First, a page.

The term “agile” is a relatively new addition to the market research industry. The principles of agile philosophy stem from the software development industry, but now agile market research is also becoming more popular – and with good reason. Agile’s flexible principles are about designing projects in small, easy-to-digest pieces allowing for faster, more effective feedback loops. And allowing businesses to respond in a timely manner to unforeseen challenges.
And while not completely unforeseen at this stage, 2021 has remained a challenge for many businesses. Operating in the aftermath of major historical disruption, companies need to be flexible in the way that they research, respond to and engage with their customers.
Agile market research is an approach where market research projects are structured into smaller, more frequent parts called “sprints”. Smaller sprints mean teams can change and adapt on the fly, as challenges come up. Sometimes, these are broken down into regular cyclical pieces throughout the calendar year.
In truth, this is how all good market research is carried out. Agile is just a newer way of describing it. Anyone who has been around long enough will understand that it is more of a buzzword (think “continuous improvement” which was popular in the 80s).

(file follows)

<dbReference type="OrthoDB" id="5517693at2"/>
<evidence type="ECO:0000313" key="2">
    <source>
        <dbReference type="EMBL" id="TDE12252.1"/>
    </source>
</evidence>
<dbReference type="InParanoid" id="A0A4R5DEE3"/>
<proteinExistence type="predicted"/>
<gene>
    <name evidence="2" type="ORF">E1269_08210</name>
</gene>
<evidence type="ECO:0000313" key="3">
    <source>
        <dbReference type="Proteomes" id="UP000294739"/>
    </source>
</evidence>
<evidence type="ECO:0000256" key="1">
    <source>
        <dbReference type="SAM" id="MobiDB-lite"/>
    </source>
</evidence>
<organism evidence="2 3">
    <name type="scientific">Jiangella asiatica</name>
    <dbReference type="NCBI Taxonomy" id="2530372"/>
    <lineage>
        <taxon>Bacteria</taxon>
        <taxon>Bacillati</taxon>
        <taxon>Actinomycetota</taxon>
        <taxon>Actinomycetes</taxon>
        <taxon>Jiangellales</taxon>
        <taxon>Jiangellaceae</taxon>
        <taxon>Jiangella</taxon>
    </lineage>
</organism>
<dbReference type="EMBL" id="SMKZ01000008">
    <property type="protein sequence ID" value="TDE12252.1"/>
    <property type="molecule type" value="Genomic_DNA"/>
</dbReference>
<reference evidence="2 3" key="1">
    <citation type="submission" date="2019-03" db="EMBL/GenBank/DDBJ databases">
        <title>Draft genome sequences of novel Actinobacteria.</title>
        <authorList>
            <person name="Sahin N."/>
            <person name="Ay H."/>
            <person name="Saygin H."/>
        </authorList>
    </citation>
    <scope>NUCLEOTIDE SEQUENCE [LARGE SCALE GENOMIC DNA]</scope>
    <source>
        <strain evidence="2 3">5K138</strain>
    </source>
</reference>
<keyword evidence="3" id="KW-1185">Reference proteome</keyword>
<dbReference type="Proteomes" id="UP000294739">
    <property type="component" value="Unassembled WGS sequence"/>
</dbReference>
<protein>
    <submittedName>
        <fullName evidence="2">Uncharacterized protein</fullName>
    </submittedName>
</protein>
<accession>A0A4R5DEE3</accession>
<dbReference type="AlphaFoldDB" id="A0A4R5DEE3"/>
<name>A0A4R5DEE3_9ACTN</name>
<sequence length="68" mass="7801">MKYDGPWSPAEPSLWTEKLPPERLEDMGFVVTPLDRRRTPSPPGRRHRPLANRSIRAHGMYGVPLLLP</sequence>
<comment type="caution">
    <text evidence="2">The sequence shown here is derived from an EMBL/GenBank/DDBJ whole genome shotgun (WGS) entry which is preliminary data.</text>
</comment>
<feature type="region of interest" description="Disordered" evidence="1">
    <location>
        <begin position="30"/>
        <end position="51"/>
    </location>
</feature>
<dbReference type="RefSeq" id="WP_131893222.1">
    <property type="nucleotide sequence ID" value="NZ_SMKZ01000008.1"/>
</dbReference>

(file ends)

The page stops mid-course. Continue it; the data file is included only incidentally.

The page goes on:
Flexibility, adaptability, and thinking on your feet have always stood strong – and that’s what “agile” is.
Expert market research consultants must be able to answer questions on the fly, and taking an agile approach enables that. Especially nowadays with the rise of the digital world, large yearly studies aren’t your only source of customer and market data. Smaller, more frequent surveys can be used and in fact, are needed to keep up with quicker demands and rapidly changing expectations.
Researchers can work with this by following the Agile Market Research Framework:
The ability to move and pivot works thanks to the 5 Principles of Agile Research. A variety of research studies helps to create a more engaging communication flow for your customers, making them feel understood while allowing you to gather valuable, impactful insights.
Understand the dynamic nature of product innovations, creative directions, and the strategy of your competition. Develop empathy for your customers’ needs.
Small, bite-sized pieces over periods of time allow for fast and frequent deliveries that can be adjusted quickly and efficiently. Think: Bigger ships are harder to turn.
Frequent communication with stakeholders ensures constant alignment with research goals. Fail fast and often to get accurate and honest answers.
A good foundation makes for a sturdier plan. Develop the right templates/question banks to reach the most valid answers. Communicate these findings to build trust and gain internal support.
Make time for retrospectives at the end of every project. Assess what went well – and what didn’t. Encourage and practice honest self-appraisal and make open communication your utmost priority.
Implementing the agile approach is great for your research projects, but it can have a positive impact on your organization as well. It empowers teams to experiment and improve. You could, for example:
What form would this take? Well, you could take a 150 question yearly brand survey and split it up into 15-20 question surveys, delivering each survey several times throughout the year. This picks up a more accurate pulse, assessing the stakeholders and their concerns.